Some good from the heartbreak: Cork mother welcomes approval of Human Tissue bill 

“It will reassure future grieving families that the law will protect their loved ones’ organs." 
Some good from the heartbreak: Cork mother welcomes approval of Human Tissue bill 

Speaking to The Echo, Leona Bermingham, said she was “absolutely delighted” to learn the Bill was today approved by Cabinet. Picture: Larry Cummins

A CORK mother affected by the organ incineration scandal has welcomed Cabinet approval of the Human Tissue Bill, which she said will bring reassurance to future grieving families about their loved ones’ organs.

Health Minister Stephen Donnelly brought the Human Tissue (Transplantation, Post-Mortem, Anatomical Examination and Public Display) Bill to the Cabinet for approval.

The composite Bill will be published in the coming days and is expected to be brought to the Oireachtas shortly thereafter.

Mr Donnelly described it as a “significant piece of legislation” that includes provisions around post-mortem practice and procedures in hospital settings, anatomical examination, the public display of bodies after death and organ donation and transplantation.

"Crucially, the Bill will embed in legislation the idea that consent is the defining principle across all these sensitive areas and will establish a regulatory framework for the conduct of these activities,” Mr Donnelly said.

The families of 18 babies whose organs were sent abroad for incineration from Cork University Hospital on two occasions in 2020 without the knowledge or consent of bereaved parents have campaigned for the publication of the Bill, which was due to be published before the end of 2021.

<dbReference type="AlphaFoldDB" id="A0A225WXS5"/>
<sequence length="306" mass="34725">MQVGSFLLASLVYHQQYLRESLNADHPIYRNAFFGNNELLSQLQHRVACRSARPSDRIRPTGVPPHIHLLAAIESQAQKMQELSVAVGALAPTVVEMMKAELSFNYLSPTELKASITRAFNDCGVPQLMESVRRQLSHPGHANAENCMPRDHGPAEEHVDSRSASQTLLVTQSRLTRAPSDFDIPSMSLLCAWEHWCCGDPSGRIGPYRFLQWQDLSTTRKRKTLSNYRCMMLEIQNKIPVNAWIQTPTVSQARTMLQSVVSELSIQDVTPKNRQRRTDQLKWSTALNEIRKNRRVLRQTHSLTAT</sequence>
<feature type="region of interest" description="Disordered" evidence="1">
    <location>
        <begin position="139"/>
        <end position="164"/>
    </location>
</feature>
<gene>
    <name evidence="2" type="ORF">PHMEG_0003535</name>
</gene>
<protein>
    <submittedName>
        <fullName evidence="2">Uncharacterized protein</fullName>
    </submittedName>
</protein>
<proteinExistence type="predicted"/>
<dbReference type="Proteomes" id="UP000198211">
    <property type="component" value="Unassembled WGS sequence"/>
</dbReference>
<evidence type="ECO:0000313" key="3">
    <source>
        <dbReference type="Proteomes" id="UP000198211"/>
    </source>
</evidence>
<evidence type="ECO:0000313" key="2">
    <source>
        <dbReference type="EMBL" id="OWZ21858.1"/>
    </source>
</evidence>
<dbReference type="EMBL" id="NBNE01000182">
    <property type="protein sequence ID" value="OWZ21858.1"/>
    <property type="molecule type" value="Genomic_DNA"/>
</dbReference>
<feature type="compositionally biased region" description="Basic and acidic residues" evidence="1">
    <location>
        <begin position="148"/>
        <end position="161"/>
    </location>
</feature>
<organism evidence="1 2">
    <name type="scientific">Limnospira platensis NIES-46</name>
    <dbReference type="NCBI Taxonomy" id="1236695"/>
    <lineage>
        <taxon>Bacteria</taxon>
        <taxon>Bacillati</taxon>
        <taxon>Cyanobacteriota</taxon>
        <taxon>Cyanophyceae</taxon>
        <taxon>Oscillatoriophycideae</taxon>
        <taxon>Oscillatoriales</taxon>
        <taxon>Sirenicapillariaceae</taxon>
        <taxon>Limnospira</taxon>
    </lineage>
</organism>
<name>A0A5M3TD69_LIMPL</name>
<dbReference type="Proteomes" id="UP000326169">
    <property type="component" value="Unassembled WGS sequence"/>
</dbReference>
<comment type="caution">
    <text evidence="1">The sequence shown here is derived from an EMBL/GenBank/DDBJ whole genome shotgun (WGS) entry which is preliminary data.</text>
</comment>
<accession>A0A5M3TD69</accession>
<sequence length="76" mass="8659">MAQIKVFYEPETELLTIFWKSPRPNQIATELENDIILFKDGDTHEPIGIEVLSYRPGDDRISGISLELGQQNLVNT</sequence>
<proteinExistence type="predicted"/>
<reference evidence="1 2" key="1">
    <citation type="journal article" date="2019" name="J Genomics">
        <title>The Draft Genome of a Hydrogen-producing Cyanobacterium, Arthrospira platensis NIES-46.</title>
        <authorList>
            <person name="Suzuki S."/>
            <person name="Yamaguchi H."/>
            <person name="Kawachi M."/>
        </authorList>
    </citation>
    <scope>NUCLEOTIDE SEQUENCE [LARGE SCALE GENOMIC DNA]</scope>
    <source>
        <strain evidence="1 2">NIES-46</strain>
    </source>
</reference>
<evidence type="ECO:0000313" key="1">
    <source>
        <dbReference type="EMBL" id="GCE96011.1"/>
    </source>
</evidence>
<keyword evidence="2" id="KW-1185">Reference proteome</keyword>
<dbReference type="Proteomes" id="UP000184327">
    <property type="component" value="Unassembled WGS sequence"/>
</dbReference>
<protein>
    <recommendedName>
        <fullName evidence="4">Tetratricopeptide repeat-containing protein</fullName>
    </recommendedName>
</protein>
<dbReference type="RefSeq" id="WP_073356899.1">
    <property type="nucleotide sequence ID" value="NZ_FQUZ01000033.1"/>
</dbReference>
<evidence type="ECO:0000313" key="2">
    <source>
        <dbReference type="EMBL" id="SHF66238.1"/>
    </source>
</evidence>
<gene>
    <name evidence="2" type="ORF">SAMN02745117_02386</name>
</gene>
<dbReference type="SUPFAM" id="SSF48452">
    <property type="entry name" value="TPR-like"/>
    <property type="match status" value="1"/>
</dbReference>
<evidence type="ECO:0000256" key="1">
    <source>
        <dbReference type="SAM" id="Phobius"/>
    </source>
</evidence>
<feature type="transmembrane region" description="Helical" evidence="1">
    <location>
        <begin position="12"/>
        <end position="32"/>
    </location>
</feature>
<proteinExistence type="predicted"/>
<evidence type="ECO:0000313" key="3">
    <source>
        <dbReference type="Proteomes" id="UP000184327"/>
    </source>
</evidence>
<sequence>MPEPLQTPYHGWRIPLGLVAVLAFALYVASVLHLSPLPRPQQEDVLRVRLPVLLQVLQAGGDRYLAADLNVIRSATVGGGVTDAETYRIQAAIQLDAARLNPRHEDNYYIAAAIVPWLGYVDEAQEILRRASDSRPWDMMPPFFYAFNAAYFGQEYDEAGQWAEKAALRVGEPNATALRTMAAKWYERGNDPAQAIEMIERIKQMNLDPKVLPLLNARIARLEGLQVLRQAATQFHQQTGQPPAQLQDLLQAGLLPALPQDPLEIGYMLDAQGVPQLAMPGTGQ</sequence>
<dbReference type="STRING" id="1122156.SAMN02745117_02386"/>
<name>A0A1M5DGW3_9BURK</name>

Speaking to The Echo, Leona Bermingham, the mother of one of the babies, said she was “absolutely delighted” to learn the Bill was approved by Cabinet.

Ms Bermingham and her partner Glenn Callanan were the first of the 18 families to go public about the scandal.

Their son, Lee, died hours after Leona had given birth to him and his twin brother, Lewis, by emergency C-section.

“I think if any good is to come from our unnecessary heartbreak, it’s this legislation being passed.

“It will reassure future grieving families that the law will protect their loved ones’ organs.

“It took so much courage for me and Glenn to talk publicly and share our story, but I think this legislation being passed has made it worth it. I just hope we have done Lee proud,” Ms Bermingham said.

Meanwhile, Cork Senator Tim Lombard also welcomed Cabinet’s approval of the Bill.

“I hope it will help to bring closure to the families who have been so badly affected by lack of regulation and lack of a legal framework regarding organs in particular." 

The Fine Gael Senator said he wished to pay tribute to Laura and Fintan Kelleher, who were also affected by the organ incineration scandal and who had launched a petition calling for the publication of the Bill.

On Friday, families affected by the scandal were furnished with a long-awaited Systems Analysis Report on the circumstances leading to the incineration of the organs without the parents’ consent or knowledge.

The published Systems Analysis Report, a 124-page document, states in summary that the review team concluded that the incineration of the organs was “a misguided decision” and a deviation from local policy and national standards.

The Health Minister today said the Human Tissue Bill “also recognises the need to introduce safeguards to protect the integrity of the human body before and after death”.

“Crucially, it will implement the recommendations of the Madden Report regarding consent provisions while the independent regulatory regime being established will help to ensure that the new best practice guidelines being developed by the HSE are complied with by every hospital across the country,” he continued.

The new Bill, Mr Donnelly said, will also essentially create an “opt-out system for organ donation in Ireland” aimed at increasing the country’s donor pool.

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